According to the abstract of Columbus's journal made by Bartolomé de Las Casas, the objective of the third voyage was to verify the existence of a continent that King John II of Portugal suggested was located to the southwest of the Cape Verde Islands. King John reportedly knew of the existence of such a mainland because "canoes had been found which set out from the coast of Guinea [West Africa] and sailed to the west with merchandise."
On May 30, 1498, Columbus left the port of Sanlúcar, Spain with a fleet of six ships, sending three directly to the West Indies while leading the other three: the Santa María de Guía, the Vaqueños, and the Correo – to the Portuguese Porto Santo Island, his wife's native homeland. He then sailed to the island of Madeira and spent some time there with the Portuguese captain João Gonçalves da Câmara before sailing to the Canary Islands and Cape Verde. The ships found King John's hypothesized continent, which is South America, when they sighted the land of Trinidad on 31 July approaching from the southeast. The fleet sailed along the southern coast and entered Dragon's Mouth, anchoring near Soldado Rock where they made contact with a group of native Amerindians in canoes. Columbus then landed on Trinidad at Icacos Point (which he named Punta de Arenal) on August 2.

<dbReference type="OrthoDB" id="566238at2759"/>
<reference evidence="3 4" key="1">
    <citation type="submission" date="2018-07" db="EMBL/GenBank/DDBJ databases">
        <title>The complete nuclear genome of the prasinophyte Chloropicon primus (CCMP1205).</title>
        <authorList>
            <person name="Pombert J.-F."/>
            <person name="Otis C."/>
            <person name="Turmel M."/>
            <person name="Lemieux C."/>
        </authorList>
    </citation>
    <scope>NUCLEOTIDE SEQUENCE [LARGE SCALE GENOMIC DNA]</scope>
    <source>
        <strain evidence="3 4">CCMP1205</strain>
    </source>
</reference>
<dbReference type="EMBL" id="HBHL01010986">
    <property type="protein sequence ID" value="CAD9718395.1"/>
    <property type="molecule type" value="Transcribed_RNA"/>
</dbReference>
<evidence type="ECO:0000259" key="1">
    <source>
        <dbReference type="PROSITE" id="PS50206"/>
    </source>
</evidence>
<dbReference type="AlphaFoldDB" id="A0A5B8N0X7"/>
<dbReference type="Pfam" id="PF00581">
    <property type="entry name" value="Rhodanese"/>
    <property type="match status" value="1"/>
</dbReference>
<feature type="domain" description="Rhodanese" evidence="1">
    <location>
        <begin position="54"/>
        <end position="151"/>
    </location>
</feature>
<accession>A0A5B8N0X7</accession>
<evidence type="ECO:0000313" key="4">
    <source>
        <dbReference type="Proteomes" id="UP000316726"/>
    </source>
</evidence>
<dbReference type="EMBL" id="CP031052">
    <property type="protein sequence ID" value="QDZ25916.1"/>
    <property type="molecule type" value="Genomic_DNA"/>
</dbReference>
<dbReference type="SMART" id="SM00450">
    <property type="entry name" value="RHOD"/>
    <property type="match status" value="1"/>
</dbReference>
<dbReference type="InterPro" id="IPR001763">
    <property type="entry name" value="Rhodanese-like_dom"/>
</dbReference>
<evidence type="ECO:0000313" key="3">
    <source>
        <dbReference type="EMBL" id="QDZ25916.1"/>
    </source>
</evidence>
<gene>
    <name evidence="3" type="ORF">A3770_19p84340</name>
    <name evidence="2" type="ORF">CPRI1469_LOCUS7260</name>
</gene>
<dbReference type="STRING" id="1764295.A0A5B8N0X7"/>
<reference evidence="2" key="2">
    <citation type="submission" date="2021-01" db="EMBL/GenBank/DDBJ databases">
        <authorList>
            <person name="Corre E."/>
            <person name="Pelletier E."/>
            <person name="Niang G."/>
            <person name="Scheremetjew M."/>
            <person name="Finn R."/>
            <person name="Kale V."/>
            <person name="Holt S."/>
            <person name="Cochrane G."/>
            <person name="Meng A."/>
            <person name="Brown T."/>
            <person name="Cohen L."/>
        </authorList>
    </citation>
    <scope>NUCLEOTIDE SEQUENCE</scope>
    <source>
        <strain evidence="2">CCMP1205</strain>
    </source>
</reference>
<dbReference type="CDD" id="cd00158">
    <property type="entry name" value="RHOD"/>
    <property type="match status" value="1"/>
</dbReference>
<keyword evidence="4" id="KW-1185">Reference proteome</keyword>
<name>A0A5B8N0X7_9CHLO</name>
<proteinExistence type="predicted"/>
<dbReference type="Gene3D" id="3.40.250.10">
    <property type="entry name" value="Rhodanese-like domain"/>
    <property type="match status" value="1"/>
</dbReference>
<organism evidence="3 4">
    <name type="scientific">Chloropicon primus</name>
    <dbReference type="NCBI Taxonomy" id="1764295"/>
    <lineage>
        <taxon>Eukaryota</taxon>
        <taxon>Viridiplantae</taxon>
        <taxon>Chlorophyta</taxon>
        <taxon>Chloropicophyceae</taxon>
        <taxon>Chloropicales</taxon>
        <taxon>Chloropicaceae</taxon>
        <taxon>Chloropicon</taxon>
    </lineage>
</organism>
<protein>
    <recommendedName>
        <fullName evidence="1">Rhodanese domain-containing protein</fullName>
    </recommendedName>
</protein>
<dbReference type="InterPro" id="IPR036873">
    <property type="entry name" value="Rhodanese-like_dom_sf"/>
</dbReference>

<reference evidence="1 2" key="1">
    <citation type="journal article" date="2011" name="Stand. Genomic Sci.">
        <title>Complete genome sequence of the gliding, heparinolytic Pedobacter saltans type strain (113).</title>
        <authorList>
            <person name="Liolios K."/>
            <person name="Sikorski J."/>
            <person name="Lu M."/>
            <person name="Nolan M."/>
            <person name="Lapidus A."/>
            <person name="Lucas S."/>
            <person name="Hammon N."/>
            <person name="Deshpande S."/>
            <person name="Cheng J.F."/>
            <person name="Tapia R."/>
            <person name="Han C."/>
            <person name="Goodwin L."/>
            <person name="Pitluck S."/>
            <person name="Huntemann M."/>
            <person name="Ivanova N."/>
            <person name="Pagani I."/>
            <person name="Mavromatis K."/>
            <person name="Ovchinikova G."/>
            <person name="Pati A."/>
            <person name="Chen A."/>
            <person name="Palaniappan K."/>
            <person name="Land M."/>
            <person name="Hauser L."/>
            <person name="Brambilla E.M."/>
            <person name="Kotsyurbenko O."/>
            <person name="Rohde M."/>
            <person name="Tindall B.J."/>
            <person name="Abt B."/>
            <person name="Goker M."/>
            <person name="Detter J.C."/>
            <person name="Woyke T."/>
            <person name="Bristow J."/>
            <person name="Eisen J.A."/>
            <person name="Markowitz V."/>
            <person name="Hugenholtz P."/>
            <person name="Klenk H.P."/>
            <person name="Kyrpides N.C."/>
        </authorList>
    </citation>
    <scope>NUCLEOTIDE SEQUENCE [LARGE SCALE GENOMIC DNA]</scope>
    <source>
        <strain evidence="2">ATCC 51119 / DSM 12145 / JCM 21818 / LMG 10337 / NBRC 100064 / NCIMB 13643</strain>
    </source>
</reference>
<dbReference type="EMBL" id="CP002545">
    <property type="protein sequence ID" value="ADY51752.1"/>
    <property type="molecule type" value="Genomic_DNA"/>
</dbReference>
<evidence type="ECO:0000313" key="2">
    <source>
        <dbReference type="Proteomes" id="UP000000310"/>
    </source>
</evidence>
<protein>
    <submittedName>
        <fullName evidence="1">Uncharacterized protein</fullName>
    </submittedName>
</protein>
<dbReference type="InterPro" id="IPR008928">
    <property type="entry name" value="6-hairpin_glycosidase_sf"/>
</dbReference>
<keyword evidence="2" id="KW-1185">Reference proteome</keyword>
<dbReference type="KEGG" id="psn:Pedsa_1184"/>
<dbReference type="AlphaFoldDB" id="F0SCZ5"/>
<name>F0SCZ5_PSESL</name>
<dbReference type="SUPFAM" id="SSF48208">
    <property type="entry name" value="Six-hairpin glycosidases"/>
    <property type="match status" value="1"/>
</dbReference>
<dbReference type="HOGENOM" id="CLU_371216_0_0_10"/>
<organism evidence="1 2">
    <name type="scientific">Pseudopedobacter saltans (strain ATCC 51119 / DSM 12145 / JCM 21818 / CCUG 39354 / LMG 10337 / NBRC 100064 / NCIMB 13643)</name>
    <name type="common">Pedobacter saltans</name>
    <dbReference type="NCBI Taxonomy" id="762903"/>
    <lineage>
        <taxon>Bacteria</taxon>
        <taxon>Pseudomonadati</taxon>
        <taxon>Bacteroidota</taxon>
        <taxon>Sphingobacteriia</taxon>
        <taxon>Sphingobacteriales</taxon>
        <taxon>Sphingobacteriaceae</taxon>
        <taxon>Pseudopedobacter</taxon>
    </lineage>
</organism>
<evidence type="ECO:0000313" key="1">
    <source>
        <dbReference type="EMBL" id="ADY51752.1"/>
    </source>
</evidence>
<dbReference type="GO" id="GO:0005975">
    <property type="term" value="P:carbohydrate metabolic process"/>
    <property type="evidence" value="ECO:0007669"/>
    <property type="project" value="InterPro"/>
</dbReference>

From August 4 through August 12, 1498, he explored the Gulf of Paria which separates Trinidad from mainland Venezuela. He then explored the mainland of South America, including the Orinoco River. He also sailed to the islands of Chacachacare and Margarita Island and sighted and named islands Bella Forma (Tobago) and Concepcion (Grenada).